Every English student has some kind of success here in Japan, whether they know it or not. Students come to us for a variety of reasons, whether it be a new hobby, for travel purposes, business, work, test-taking, to prepare for their future, “exercise the brain,” and the list goes on…”Success” is a very subjective word. However, over the years I have discovered something very objective in regards to learning English in Japan, whatever the purpose- growth in confidence. Not only communicative confidence, but overall confidence. Even the smallest display of confidence is success. Yoki is 16 years old , and a perfect example of what I’m talking about. He has no problem with sitting in my classroom here in Sagamihara and speaking English to other students that are much older than him- some are four times his age! He is confident and already a success!
Sometimes Teachers Are Wrong
Yoki started learning at Smith’s Sagamihara 3 years ago at age 13. Because he was so young, I remember his mother also attended his trial lesson (Free Trial Lesson). He was a bit shy, but spoke well. Since then, he has taken and passed Eiken tests 5, 4, 3, Pre-2, and recently Grade 2. For those that don’t know, the Eiken test is a national test administered in Japan and measures all four English skills- reading, writing, listening, and speaking (Eiken Test Information). A year ago he asked me if he was ready to try Grade 2, and I gave him my honest opinion- “no.” But he proved me wrong and passed the test 2 months ago. Teachers don’t know everything!
So I Asked This English Student Some Questions
- Why do you like English? “I like to communicate with foreign people and learn about their culture. English is a good way to do that.” I thought to myself, how many foreign people has he really spoken to at such a young age? It turns out that he has already done 3 home-stays in the USA with his mother and sister.
- How do you learn vocabulary? ” I read aloud- textbooks, short stories. If I don’t understand a word, I keep reading, and find that I can understand the words after reading the whole sentence or paragraph” (that’s the way to do it!). I usually don’t use a dictionary. Yoki reads aloud very well; having a nice natural flow.
- Listening. “Online Eiken sites are good for me, so I listen to sentences every day. Progress is slow, but it’s okay. I can usually understand 60-70%.” (Yoki has made considerable improvement in his listening comprehension since 3 years ago).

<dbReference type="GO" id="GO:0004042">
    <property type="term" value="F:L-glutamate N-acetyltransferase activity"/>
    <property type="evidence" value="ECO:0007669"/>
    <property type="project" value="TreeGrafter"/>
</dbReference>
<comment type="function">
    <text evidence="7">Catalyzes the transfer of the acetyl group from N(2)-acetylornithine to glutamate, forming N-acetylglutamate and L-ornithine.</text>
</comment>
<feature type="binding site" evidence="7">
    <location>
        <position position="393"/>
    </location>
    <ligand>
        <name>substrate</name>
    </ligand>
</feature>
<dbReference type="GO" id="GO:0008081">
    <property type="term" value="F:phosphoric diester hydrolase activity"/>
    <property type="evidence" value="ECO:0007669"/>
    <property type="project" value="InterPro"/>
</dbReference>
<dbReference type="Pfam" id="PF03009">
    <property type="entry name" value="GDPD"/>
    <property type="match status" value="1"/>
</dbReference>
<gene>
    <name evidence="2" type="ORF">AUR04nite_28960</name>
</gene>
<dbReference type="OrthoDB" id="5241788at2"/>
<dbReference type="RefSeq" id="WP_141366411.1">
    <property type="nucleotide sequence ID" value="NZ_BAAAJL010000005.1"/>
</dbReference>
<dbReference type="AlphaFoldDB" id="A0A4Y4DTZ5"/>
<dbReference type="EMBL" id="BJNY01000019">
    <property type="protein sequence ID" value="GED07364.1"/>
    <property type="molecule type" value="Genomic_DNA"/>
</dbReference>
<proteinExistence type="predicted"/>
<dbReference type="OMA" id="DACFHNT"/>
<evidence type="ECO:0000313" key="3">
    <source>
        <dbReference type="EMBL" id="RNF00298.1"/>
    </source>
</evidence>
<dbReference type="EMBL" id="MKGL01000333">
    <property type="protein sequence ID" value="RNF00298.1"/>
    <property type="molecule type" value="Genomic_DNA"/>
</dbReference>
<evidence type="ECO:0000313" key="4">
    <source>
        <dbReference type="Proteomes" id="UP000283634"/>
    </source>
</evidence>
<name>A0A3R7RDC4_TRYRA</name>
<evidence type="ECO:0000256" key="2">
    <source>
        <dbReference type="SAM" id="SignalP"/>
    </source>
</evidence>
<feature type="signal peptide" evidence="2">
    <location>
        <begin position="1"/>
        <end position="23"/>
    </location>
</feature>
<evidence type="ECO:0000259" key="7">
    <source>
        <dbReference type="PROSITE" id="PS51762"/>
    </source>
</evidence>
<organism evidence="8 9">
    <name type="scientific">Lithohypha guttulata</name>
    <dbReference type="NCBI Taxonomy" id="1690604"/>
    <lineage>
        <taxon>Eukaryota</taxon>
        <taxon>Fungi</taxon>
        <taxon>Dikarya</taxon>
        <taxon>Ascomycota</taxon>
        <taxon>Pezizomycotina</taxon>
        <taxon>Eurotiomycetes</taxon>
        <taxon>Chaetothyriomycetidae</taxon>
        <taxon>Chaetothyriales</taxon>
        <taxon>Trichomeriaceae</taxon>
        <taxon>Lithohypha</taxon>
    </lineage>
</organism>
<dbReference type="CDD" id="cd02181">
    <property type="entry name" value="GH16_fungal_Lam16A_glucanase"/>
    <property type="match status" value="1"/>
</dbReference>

- Speaking. “We have speaking classes in school 2 days a week. We are grouped into 2-3 students, so we can speak a lot.” I was glad to hear that. He also gets maximum speaking time every week right here in my classroom.
- Reading. “I read something in English every day.”
- Writing. I didn’t ask him about writing, but I know he writes well enough to pass Eiken Grade 2. A few weeks ago I suggested keeping a journal, gave him a fresh notebook, and he has been doing it. He brings it to class every week for correction. He likes it!
I attribute most of his success to good parents. “Mrs. Yoki” speaks and writes excellent English. She has done a great job of introducing Yoki and his sister to other cultures. Yoki tells me that he wants to study abroad in the future. And I believe he will.
Today I gave Yoki an intense introduction to the speaking portion of the Eiken Pre-1 Test.
By the end of the lesson, it was a solid “pass.” This is a difficult university-level test (Eiken, Pre-1 ). I am confident that he will pass it next year. What a pleasure it is to help a young and motivated student. Thank you Yoki; you are helping me more than you know.
Adrian from Smith’s Hirakata writes an interesting article about English student success and what it takes to master the language; offering some valuable advice to everyone. It seems that Yoki is already doing much of what Adrian advises and that he is well on track for a very bright future!
Jim, Smith’s School of English, Sagamihara https://smithweb.co.jp/sagamihara/